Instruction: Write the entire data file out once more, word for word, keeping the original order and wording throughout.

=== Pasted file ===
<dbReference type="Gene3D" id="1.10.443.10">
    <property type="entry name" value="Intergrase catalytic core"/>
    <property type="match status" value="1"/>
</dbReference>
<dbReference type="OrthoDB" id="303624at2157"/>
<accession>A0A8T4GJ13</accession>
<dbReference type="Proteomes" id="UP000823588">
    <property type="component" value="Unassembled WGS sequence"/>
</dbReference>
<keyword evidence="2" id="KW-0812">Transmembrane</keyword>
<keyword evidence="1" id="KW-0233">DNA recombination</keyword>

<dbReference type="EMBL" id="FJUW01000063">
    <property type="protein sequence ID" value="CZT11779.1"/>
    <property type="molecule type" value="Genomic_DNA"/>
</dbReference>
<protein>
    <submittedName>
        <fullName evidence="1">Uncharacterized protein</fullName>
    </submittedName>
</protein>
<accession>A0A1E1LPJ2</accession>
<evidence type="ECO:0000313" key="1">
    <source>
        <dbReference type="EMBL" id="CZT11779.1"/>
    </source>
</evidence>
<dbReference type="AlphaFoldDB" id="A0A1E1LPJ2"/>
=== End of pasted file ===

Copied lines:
<dbReference type="Gene3D" id="1.10.443.10">
    <property type="entry name" value="Intergrase catalytic core"/>
    <property type="match status" value="1"/>
</dbReference>
<dbReference type="OrthoDB" id="303624at2157"/>
<accession>A0A8T4GJ13</accession>
<dbReference type="Proteomes" id="UP000823588">
    <property type="component" value="Unassembled WGS sequence"/>
</dbReference>
<keyword evidence="2" id="KW-0812">Transmembrane</keyword>
<keyword evidence="1" id="KW-0233">DNA recombination</keyword>

<dbReference type="EMBL" id="FJUW01000063">
    <property type="protein sequence ID" value="CZT11779.1"/>
    <property type="molecule type" value="Genomic_DNA"/>
</dbReference>
<protein>
    <submittedName>
        <fullName evidence="1">Uncharacterized protein</fullName>
    </submittedName>
</protein>
<accession>A0A1E1LPJ2</accession>
<evidence type="ECO:0000313" key="1">
    <source>
        <dbReference type="EMBL" id="CZT11779.1"/>
    </source>
</evidence>
<dbReference type="AlphaFoldDB" id="A0A1E1LPJ2"/>